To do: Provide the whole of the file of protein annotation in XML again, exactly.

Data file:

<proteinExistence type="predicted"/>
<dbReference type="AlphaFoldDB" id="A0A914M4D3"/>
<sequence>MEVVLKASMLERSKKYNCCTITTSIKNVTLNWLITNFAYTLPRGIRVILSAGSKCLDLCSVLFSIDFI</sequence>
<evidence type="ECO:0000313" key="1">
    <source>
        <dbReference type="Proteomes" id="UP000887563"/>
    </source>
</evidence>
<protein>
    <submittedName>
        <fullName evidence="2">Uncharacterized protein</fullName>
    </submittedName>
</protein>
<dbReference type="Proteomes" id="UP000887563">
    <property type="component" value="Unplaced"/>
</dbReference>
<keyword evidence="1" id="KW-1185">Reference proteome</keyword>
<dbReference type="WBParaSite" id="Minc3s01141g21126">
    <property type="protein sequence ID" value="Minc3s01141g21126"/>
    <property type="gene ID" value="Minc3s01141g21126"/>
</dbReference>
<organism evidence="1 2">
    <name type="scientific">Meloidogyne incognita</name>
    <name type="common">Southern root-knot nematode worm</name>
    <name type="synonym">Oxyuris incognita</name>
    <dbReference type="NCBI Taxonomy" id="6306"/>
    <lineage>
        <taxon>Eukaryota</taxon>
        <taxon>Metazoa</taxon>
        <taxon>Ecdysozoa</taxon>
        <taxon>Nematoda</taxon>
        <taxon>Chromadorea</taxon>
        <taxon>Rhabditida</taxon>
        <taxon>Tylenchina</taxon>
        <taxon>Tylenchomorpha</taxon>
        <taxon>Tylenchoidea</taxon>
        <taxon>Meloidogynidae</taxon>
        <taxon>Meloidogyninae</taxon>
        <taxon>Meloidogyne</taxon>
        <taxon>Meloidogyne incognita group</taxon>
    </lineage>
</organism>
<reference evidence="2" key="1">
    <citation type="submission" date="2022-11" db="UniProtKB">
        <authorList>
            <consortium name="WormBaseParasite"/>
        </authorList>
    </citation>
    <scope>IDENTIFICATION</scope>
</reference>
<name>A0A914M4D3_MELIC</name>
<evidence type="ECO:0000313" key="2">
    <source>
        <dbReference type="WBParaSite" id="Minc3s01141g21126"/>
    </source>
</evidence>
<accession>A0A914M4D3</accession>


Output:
<proteinExistence type="predicted"/>
<dbReference type="AlphaFoldDB" id="A0A914M4D3"/>
<sequence>MEVVLKASMLERSKKYNCCTITTSIKNVTLNWLITNFAYTLPRGIRVILSAGSKCLDLCSVLFSIDFI</sequence>
<evidence type="ECO:0000313" key="1">
    <source>
        <dbReference type="Proteomes" id="UP000887563"/>
    </source>
</evidence>
<protein>
    <submittedName>
        <fullName evidence="2">Uncharacterized protein</fullName>
    </submittedName>
</protein>
<dbReference type="Proteomes" id="UP000887563">
    <property type="component" value="Unplaced"/>
</dbReference>
<keyword evidence="1" id="KW-1185">Reference proteome</keyword>
<dbReference type="WBParaSite" id="Minc3s01141g21126">
    <property type="protein sequence ID" value="Minc3s01141g21126"/>
    <property type="gene ID" value="Minc3s01141g21126"/>
</dbReference>
<organism evidence="1 2">
    <name type="scientific">Meloidogyne incognita</name>
    <name type="common">Southern root-knot nematode worm</name>
    <name type="synonym">Oxyuris incognita</name>
    <dbReference type="NCBI Taxonomy" id="6306"/>
    <lineage>
        <taxon>Eukaryota</taxon>
        <taxon>Metazoa</taxon>
        <taxon>Ecdysozoa</taxon>
        <taxon>Nematoda</taxon>
        <taxon>Chromadorea</taxon>
        <taxon>Rhabditida</taxon>
        <taxon>Tylenchina</taxon>
        <taxon>Tylenchomorpha</taxon>
        <taxon>Tylenchoidea</taxon>
        <taxon>Meloidogynidae</taxon>
        <taxon>Meloidogyninae</taxon>
        <taxon>Meloidogyne</taxon>
        <taxon>Meloidogyne incognita group</taxon>
    </lineage>
</organism>
<reference evidence="2" key="1">
    <citation type="submission" date="2022-11" db="UniProtKB">
        <authorList>
            <consortium name="WormBaseParasite"/>
        </authorList>
    </citation>
    <scope>IDENTIFICATION</scope>
</reference>
<name>A0A914M4D3_MELIC</name>
<evidence type="ECO:0000313" key="2">
    <source>
        <dbReference type="WBParaSite" id="Minc3s01141g21126"/>
    </source>
</evidence>
<accession>A0A914M4D3</accession>